Overall, because the job market is competitive, if you do enter a PhD program, you need to plan early for the career path you wish to follow. Simply "getting a PhD", and only worrying about the job market in your last semester, is not a good strategy. You want to begin shaping your vita early in your graduate program so that you are in a good position when you graduate.

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    I also summarized some of the data from the previous survey here: academia.stackexchange.com/a/44187/19607 where I was trying to say the picture isn't so bleak for math PhDs.
    – Kimball
    Commented Jan 18, 2016 at 16:09
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    Postdocs and research-oriented TT jobs are very competitive, but if we restrict our attention to people who get their PhDs from top programs (say top 15), the situation is quite a bit better. I graduated from such a program two years ago, and every graduating student from my department who wanted a postdoc got a respectable one that year. That's anecdotal, but far from anomalous, I feel. And once you have a respectable postdoc, a research-oriented TT job isn't a lock by any means, but (again anecdotally) the odds don't seem terrible. Point being: pedigree matters a lot.
    – user37208
    Commented Jan 18, 2016 at 18:42
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    @user37208: I agree that it helps to go to a good school, but (sub)field also matters quite a bit. In my field, there have been several highly qualified people in the last decade who have been unable to find postdocs and/or research tenure track positions. Commented Jan 18, 2016 at 18:55
  • @OswaldVeblen Could you elaborate a bit on how can one make oneself competitive to get a job at a non-research intensive college? What should one be doing except for teaching a handful of classes? Suggestions?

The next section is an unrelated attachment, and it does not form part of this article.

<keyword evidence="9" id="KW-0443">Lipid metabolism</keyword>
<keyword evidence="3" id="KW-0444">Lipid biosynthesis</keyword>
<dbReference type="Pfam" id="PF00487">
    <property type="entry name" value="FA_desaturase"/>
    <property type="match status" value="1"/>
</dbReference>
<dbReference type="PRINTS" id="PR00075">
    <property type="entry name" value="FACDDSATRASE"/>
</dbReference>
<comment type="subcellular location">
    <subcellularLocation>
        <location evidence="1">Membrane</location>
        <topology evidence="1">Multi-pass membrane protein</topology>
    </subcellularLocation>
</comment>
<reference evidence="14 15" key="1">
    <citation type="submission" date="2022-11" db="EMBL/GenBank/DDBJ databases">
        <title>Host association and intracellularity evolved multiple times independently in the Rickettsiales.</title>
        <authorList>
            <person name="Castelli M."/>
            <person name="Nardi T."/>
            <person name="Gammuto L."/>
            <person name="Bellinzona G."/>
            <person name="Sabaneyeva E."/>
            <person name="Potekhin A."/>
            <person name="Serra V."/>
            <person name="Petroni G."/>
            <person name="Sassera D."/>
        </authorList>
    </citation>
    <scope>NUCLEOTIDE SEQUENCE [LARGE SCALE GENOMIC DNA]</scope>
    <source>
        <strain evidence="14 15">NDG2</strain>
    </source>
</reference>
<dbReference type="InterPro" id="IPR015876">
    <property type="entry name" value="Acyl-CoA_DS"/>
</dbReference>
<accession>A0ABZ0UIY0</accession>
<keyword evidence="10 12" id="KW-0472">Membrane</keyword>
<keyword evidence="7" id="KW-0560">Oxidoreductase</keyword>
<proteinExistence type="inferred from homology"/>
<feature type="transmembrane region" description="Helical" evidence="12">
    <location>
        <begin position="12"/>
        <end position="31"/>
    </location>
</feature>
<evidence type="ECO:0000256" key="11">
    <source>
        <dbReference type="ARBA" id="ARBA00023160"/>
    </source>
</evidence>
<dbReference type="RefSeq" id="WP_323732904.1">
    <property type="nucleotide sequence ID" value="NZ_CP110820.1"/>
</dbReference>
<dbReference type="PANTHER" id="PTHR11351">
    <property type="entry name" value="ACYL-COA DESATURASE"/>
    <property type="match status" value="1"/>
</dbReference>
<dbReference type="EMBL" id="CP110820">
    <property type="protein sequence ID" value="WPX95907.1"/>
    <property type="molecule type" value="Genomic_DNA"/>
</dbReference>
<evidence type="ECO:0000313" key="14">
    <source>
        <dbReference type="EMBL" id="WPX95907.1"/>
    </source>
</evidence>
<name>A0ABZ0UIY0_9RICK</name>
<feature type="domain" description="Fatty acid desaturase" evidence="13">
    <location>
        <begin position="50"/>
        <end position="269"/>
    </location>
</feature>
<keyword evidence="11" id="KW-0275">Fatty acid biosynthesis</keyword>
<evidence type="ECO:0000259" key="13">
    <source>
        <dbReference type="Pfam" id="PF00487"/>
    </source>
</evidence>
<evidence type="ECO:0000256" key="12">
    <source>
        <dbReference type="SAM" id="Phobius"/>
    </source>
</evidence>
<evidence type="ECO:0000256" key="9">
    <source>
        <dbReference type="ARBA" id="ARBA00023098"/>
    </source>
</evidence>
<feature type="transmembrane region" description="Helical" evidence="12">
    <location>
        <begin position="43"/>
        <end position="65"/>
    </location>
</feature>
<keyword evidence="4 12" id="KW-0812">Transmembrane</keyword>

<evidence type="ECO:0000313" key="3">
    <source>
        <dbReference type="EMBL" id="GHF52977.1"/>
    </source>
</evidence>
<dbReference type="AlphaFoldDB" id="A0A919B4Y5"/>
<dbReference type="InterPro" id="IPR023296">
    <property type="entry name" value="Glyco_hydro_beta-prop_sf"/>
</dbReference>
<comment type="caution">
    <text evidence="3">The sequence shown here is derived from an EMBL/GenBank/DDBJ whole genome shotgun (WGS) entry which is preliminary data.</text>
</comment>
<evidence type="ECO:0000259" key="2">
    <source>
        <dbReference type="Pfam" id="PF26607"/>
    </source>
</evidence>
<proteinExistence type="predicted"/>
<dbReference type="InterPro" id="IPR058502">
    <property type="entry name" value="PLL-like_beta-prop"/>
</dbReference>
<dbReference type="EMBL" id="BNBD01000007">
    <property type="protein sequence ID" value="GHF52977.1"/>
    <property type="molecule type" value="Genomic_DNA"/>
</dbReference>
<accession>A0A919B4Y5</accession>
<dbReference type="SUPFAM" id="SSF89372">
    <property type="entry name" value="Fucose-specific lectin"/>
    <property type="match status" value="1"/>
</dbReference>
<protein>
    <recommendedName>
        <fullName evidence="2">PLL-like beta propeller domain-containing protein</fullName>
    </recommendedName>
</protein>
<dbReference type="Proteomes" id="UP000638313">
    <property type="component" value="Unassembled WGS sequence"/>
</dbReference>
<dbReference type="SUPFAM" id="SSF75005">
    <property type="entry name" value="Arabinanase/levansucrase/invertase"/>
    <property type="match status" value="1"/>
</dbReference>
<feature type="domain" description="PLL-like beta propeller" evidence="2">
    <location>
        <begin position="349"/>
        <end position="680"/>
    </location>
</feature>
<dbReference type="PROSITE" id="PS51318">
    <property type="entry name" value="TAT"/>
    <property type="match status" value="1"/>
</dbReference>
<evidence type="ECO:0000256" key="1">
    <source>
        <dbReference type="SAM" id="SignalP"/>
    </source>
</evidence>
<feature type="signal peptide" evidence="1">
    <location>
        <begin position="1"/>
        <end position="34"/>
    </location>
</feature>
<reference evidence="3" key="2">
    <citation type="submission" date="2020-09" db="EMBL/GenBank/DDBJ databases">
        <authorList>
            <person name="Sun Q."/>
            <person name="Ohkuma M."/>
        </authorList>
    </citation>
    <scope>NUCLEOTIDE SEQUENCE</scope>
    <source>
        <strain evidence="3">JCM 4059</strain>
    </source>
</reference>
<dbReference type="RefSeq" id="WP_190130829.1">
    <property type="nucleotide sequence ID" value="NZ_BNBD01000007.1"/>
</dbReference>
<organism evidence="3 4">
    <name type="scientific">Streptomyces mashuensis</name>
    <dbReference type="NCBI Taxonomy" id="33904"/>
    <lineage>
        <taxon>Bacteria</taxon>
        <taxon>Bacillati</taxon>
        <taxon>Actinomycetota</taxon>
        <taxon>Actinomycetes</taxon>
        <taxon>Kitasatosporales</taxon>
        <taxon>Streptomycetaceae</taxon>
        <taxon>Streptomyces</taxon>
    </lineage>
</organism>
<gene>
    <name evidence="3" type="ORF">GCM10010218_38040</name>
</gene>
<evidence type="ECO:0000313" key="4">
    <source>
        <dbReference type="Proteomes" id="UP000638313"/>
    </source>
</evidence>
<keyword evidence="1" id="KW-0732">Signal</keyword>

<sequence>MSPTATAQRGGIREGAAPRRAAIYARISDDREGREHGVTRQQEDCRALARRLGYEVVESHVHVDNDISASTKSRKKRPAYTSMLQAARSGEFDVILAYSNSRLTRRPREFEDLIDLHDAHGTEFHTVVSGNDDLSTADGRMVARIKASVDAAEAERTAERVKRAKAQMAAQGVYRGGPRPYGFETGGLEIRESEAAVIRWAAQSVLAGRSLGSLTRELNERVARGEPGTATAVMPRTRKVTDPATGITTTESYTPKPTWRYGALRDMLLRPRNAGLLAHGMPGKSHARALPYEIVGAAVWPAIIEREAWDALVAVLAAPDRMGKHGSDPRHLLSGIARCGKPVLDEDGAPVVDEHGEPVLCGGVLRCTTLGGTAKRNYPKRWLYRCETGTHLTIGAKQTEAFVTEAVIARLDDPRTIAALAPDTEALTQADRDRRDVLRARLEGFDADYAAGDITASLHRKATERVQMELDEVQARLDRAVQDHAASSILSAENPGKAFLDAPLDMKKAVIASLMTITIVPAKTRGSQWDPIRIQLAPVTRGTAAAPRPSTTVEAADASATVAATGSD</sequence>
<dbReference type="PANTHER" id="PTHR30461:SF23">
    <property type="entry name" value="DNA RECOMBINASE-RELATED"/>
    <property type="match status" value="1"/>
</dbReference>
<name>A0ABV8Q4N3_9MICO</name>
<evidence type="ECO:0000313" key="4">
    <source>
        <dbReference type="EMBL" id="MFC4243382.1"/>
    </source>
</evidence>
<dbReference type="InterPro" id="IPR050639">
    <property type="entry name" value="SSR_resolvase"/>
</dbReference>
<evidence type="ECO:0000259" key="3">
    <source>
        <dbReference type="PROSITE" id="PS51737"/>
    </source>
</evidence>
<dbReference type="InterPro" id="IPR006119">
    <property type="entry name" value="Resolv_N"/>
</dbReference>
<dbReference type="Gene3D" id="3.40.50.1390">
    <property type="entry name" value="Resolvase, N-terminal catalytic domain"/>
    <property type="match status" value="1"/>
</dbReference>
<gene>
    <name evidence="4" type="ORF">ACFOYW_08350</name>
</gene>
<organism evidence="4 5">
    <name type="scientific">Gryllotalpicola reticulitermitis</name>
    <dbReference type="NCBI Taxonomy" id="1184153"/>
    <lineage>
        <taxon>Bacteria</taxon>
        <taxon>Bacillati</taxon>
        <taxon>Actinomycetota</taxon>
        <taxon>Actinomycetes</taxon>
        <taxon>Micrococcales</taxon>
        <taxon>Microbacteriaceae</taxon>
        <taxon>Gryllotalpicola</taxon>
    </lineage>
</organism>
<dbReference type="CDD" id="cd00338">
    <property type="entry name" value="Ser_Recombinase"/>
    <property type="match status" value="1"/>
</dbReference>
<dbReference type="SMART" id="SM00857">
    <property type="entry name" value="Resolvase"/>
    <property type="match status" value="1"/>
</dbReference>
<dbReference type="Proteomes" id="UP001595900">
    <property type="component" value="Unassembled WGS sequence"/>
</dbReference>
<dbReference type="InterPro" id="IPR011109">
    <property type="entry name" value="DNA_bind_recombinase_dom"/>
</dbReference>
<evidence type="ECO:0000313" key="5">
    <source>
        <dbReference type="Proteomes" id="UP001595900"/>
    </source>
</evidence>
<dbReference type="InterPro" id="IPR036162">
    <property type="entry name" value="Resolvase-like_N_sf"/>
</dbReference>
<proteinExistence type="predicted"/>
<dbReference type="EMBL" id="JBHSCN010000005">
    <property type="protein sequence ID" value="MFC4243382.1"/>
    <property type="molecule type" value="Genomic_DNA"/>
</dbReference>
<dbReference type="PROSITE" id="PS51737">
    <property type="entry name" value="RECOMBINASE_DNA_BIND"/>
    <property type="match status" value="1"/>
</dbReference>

– user82261
    Commented May 10, 2019 at 21:24

This varies wildly depending on many factors, from what type of job you want, where you get your PhD, number of publications you obtain, quality of PhD, who your advisor is, and what field you're working in. Any or all of these can and will drastically change the answer to this question and decide if the job market is airtight or swung right open for you.

The academic job market is very difficult, but not impossible. You end up at the end applying to a number of jobs somewhere in the triple digits and you can end up with something from a >10% rate in getting shortlists to none at all. A good way to view this is to ask at the beginning of your PhD for the placement records for their recently graduated PhD students. The graduate secretary should have a list and be able to tell you how students have done in the past. This can be a guideline and tell you how well you need to perform to get the type of job you want. It's also important to note who their advisor is and what field they studied. Look at the placement of the students who graduated with who you may want to work with, in the case that you know that.

One thing to be clear about is that post PhD, even if you do not get an academic job, there is a ton of industry options out there. I applied for three industry jobs when I graduated and got one campus interview that I cancelled when I got an academic offer. There is headhunting for math PhDs to join industry (from both the finance and tech industry). Even if you get unlucky with the market or in grad school, then there are plenty of other options.